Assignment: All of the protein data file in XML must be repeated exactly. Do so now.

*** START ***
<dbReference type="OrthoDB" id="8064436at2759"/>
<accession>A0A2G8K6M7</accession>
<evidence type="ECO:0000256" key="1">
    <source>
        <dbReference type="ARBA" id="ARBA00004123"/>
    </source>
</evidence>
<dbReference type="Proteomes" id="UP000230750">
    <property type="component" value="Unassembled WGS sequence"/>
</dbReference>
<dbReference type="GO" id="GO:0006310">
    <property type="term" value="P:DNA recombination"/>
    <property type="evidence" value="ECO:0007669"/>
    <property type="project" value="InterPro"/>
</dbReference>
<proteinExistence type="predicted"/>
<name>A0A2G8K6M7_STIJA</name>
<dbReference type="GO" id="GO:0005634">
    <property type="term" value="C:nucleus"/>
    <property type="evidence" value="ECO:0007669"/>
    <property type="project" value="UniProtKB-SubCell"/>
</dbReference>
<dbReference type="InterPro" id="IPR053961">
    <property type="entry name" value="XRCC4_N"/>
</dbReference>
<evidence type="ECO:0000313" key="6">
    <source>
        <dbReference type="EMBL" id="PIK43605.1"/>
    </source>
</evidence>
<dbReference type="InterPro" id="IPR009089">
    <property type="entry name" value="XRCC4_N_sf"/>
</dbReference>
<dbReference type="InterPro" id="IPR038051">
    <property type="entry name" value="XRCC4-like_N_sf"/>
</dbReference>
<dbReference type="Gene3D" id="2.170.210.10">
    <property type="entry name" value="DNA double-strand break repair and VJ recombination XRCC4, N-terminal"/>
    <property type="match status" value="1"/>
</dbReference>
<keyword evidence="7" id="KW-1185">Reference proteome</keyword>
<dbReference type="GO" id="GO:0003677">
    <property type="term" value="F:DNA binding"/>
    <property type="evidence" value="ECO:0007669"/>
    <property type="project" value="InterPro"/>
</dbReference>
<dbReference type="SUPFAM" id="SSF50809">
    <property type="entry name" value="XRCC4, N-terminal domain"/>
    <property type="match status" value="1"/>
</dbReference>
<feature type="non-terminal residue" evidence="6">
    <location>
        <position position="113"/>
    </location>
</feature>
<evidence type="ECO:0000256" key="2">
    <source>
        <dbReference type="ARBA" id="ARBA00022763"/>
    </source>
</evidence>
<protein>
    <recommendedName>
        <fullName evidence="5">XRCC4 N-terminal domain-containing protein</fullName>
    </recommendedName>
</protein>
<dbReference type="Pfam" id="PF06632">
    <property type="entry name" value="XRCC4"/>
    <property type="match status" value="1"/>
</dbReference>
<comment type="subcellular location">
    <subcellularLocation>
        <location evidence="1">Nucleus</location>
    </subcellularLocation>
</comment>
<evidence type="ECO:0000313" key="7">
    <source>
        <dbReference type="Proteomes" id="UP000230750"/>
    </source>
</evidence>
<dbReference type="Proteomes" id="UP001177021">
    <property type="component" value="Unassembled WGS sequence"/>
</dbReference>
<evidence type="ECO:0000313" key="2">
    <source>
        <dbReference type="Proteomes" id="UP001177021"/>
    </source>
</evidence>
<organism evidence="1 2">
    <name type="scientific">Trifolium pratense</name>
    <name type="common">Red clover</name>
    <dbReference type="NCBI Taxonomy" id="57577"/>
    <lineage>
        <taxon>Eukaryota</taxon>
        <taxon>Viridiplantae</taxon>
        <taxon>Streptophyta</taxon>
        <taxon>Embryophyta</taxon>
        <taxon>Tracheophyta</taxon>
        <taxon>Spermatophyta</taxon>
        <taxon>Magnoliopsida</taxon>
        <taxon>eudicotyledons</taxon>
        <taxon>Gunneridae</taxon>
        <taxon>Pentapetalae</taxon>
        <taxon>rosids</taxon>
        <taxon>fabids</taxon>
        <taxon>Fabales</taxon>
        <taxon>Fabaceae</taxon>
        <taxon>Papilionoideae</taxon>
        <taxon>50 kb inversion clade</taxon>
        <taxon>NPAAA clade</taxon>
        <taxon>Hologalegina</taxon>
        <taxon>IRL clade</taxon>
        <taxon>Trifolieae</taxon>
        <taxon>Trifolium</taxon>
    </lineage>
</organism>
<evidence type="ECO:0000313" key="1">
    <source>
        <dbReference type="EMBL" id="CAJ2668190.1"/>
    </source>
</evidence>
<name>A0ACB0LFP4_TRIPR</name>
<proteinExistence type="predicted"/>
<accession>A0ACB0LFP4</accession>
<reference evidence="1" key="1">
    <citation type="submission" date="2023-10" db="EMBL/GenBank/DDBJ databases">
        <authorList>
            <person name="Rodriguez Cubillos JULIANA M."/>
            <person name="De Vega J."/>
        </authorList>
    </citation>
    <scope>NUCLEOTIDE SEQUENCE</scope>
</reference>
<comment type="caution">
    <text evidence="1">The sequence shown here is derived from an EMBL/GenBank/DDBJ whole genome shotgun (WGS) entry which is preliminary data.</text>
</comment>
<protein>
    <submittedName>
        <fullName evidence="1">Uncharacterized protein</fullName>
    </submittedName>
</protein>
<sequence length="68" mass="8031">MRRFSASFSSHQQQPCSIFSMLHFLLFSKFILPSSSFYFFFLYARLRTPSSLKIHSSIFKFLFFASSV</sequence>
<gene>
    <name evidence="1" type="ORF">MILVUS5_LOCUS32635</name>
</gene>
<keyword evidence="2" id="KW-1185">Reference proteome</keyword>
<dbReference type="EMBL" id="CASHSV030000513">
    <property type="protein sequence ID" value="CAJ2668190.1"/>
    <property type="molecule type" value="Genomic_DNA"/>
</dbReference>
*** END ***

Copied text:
<dbReference type="OrthoDB" id="8064436at2759"/>
<accession>A0A2G8K6M7</accession>
<evidence type="ECO:0000256" key="1">
    <source>
        <dbReference type="ARBA" id="ARBA00004123"/>
    </source>
</evidence>
<dbReference type="Proteomes" id="UP000230750">
    <property type="component" value="Unassembled WGS sequence"/>
</dbReference>
<dbReference type="GO" id="GO:0006310">
    <property type="term" value="P:DNA recombination"/>
    <property type="evidence" value="ECO:0007669"/>
    <property type="project" value="InterPro"/>
</dbReference>
<proteinExistence type="predicted"/>
<name>A0A2G8K6M7_STIJA</name>
<dbReference type="GO" id="GO:0005634">
    <property type="term" value="C:nucleus"/>
    <property type="evidence" value="ECO:0007669"/>
    <property type="project" value="UniProtKB-SubCell"/>
</dbReference>
<dbReference type="InterPro" id="IPR053961">
    <property type="entry name" value="XRCC4_N"/>
</dbReference>
<evidence type="ECO:0000313" key="6">
    <source>
        <dbReference type="EMBL" id="PIK43605.1"/>
    </source>
</evidence>
<dbReference type="InterPro" id="IPR009089">
    <property type="entry name" value="XRCC4_N_sf"/>
</dbReference>
<dbReference type="InterPro" id="IPR038051">
    <property type="entry name" value="XRCC4-like_N_sf"/>
</dbReference>
<dbReference type="Gene3D" id="2.170.210.10">
    <property type="entry name" value="DNA double-strand break repair and VJ recombination XRCC4, N-terminal"/>
    <property type="match status" value="1"/>
</dbReference>
<keyword evidence="7" id="KW-1185">Reference proteome</keyword>
<dbReference type="GO" id="GO:0003677">
    <property type="term" value="F:DNA binding"/>
    <property type="evidence" value="ECO:0007669"/>
    <property type="project" value="InterPro"/>
</dbReference>
<dbReference type="SUPFAM" id="SSF50809">
    <property type="entry name" value="XRCC4, N-terminal domain"/>
    <property type="match status" value="1"/>
</dbReference>
<feature type="non-terminal residue" evidence="6">
    <location>
        <position position="113"/>
    </location>
</feature>
<evidence type="ECO:0000256" key="2">
    <source>
        <dbReference type="ARBA" id="ARBA00022763"/>
    </source>
</evidence>
<protein>
    <recommendedName>
        <fullName evidence="5">XRCC4 N-terminal domain-containing protein</fullName>
    </recommendedName>
</protein>
<dbReference type="Pfam" id="PF06632">
    <property type="entry name" value="XRCC4"/>
    <property type="match status" value="1"/>
</dbReference>
<comment type="subcellular location">
    <subcellularLocation>
        <location evidence="1">Nucleus</location>
    </subcellularLocation>
</comment>
<evidence type="ECO:0000313" key="7">
    <source>
        <dbReference type="Proteomes" id="UP000230750"/>
    </source>
</evidence>
<dbReference type="Proteomes" id="UP001177021">
    <property type="component" value="Unassembled WGS sequence"/>
</dbReference>
<evidence type="ECO:0000313" key="2">
    <source>
        <dbReference type="Proteomes" id="UP001177021"/>
    </source>
</evidence>
<organism evidence="1 2">
    <name type="scientific">Trifolium pratense</name>
    <name type="common">Red clover</name>
    <dbReference type="NCBI Taxonomy" id="57577"/>
    <lineage>
        <taxon>Eukaryota</taxon>
        <taxon>Viridiplantae</taxon>
        <taxon>Streptophyta</taxon>
        <taxon>Embryophyta</taxon>
        <taxon>Tracheophyta</taxon>
        <taxon>Spermatophyta</taxon>
        <taxon>Magnoliopsida</taxon>
        <taxon>eudicotyledons</taxon>
        <taxon>Gunneridae</taxon>
        <taxon>Pentapetalae</taxon>
        <taxon>rosids</taxon>
        <taxon>fabids</taxon>
        <taxon>Fabales</taxon>
        <taxon>Fabaceae</taxon>
        <taxon>Papilionoideae</taxon>
        <taxon>50 kb inversion clade</taxon>
        <taxon>NPAAA clade</taxon>
        <taxon>Hologalegina</taxon>
        <taxon>IRL clade</taxon>
        <taxon>Trifolieae</taxon>
        <taxon>Trifolium</taxon>
    </lineage>
</organism>
<evidence type="ECO:0000313" key="1">
    <source>
        <dbReference type="EMBL" id="CAJ2668190.1"/>
    </source>
</evidence>
<name>A0ACB0LFP4_TRIPR</name>
<proteinExistence type="predicted"/>
<accession>A0ACB0LFP4</accession>
<reference evidence="1" key="1">
    <citation type="submission" date="2023-10" db="EMBL/GenBank/DDBJ databases">
        <authorList>
            <person name="Rodriguez Cubillos JULIANA M."/>
            <person name="De Vega J."/>
        </authorList>
    </citation>
    <scope>NUCLEOTIDE SEQUENCE</scope>
</reference>
<comment type="caution">
    <text evidence="1">The sequence shown here is derived from an EMBL/GenBank/DDBJ whole genome shotgun (WGS) entry which is preliminary data.</text>
</comment>
<protein>
    <submittedName>
        <fullName evidence="1">Uncharacterized protein</fullName>
    </submittedName>
</protein>
<sequence length="68" mass="8031">MRRFSASFSSHQQQPCSIFSMLHFLLFSKFILPSSSFYFFFLYARLRTPSSLKIHSSIFKFLFFASSV</sequence>
<gene>
    <name evidence="1" type="ORF">MILVUS5_LOCUS32635</name>
</gene>
<keyword evidence="2" id="KW-1185">Reference proteome</keyword>
<dbReference type="EMBL" id="CASHSV030000513">
    <property type="protein sequence ID" value="CAJ2668190.1"/>
    <property type="molecule type" value="Genomic_DNA"/>
</dbReference>